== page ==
Tens of thousands of workers shot at large companies
The COVID-19 pandemic brought much of the world online and sparked a boom over the past two years, especially for high-tech companies in the United States, but it couldn’t last indefinitely.
Amazon founder Jeff Bezos said in April, “Markets learn. The lessons can be painful.”
Now, the layoff of tens of thousands of workers at Big Tech companies just a year after Silicon Valley was at its peak sends a new signal: the bull market of the past decade – which created massive amounts of wealth for technology investors, workers and the wider economy – is over.
The pain is being felt by investors facing lower stock prices and thousands of workers losing their jobs while companies face slowing economic growth, higher costs, rising interest rates and high inflation.
Online advertising is the main source of revenue for countless technology companies, but when the economy took a hit, many of them slashed these budgets.
After stunning demand growth during the pandemic, many of the technology’s biggest players are facing a return to more normal demand, coupled with the impact of higher interest rates and the looming threat of a recession.
Investors want their stock prices to rise and are urging companies to increase productivity, rethink costs, focus on cutting costs, cut high wages, get rid of perks, boost stock prices and maximize profits. improve.
Kenneth Fong, founder and chairman of Kenson Ventures in Silicon Valley, California, said, “It (the layoffs) is not surprising. The reason is simple: the stock market was very high in 2021. In 2022, the value of those companies fell. Silicon Valley’s motive is to make a lot of money.Because the companies did so well last year, California has more than $90 billion in excess funds this year, but the state could face a budget deficit of $25 billion next year. That is entirely due to the stock market. Because the stock market fell so much, those high-tech companies had to fire people.”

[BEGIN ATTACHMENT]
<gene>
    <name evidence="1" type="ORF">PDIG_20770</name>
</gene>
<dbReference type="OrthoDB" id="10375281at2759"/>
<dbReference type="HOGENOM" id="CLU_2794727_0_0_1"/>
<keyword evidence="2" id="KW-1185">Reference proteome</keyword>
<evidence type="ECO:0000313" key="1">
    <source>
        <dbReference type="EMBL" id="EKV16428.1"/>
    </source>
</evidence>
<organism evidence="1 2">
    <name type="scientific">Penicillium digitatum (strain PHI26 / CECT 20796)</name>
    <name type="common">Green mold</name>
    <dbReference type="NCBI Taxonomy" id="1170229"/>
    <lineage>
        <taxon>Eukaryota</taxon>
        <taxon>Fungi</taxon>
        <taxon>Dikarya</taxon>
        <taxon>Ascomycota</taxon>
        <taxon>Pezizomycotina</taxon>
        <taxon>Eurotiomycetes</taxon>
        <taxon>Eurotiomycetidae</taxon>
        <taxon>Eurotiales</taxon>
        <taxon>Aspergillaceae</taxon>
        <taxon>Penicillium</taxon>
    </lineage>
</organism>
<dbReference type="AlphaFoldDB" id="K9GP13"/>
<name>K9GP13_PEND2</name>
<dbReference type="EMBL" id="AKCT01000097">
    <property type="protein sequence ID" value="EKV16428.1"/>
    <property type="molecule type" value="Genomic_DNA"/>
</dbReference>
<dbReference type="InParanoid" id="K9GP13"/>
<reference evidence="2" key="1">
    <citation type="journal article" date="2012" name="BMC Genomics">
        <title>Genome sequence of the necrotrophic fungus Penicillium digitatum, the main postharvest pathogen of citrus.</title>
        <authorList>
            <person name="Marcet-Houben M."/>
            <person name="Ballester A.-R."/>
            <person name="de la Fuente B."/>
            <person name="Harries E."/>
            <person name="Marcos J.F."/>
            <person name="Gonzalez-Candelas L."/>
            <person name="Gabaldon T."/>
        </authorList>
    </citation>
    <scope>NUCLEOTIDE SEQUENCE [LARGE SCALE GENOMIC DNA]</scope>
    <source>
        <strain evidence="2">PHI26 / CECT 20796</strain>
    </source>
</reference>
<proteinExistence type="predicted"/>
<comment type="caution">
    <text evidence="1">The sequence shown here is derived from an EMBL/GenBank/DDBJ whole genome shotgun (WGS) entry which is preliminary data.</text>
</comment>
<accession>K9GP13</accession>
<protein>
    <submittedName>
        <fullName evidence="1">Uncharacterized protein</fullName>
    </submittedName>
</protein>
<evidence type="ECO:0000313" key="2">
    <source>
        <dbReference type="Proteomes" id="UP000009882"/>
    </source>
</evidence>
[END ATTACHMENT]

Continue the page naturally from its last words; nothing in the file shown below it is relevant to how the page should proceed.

More than 35,000 tech workers at 72 U.S. companies were laid off this month, adding to a total of 120,000 tech jobs lost this year, according to data collected by layoffs.fyi, which has used public records to track tech layoffs since the start of the pandemic.
Semil Shah, a general partner at venture capital firm Haystack, told The Washington Post that there may be as many as 25,000 to 50,000 unemployed tech workers in the Bay Area job market in the coming months.
However, according to the Labor Department, all Big Tech layoffs this year will not amount to 0.1 percent of the total US workforce of 164 million.
According to the ministry’s latest report on unemployment claims, the number of people who registered as unemployed fell by 4,000 to 222,000 weekly claims in the second week of this month.
A report by Goldman Sachs chief economist Jan Hatzius says that “tech layoffs are not a sign of an impending recession.”
While technology companies reach billions of users, they make up only a small fraction of the total U.S. workforce. If all employees employed in Internet publishing, broadcasting and Internet searches were laid off at the same time, the unemployment rate would rise less than 0.3 percent, according to Goldman Sachs.
While many tech companies have reduced their workforce, others are still hiring. The latest jobs report from the Computing Technology Industry Association shows that despite the layoffs, hiring by technology companies rose for the 23rd consecutive month in October, with more than 20,000 jobs.
Facebook parent company MetaPlatforms laid off 11,000 people this month — about 13 percent of its workforce.
CEO Mark Zuckerberg attributed the cuts to overhiring during the pandemic. In a letter to staff, he cited a decline in e-commerce, the broader economic downturn, increased competition and a decline in ad sales – the main way the company makes money.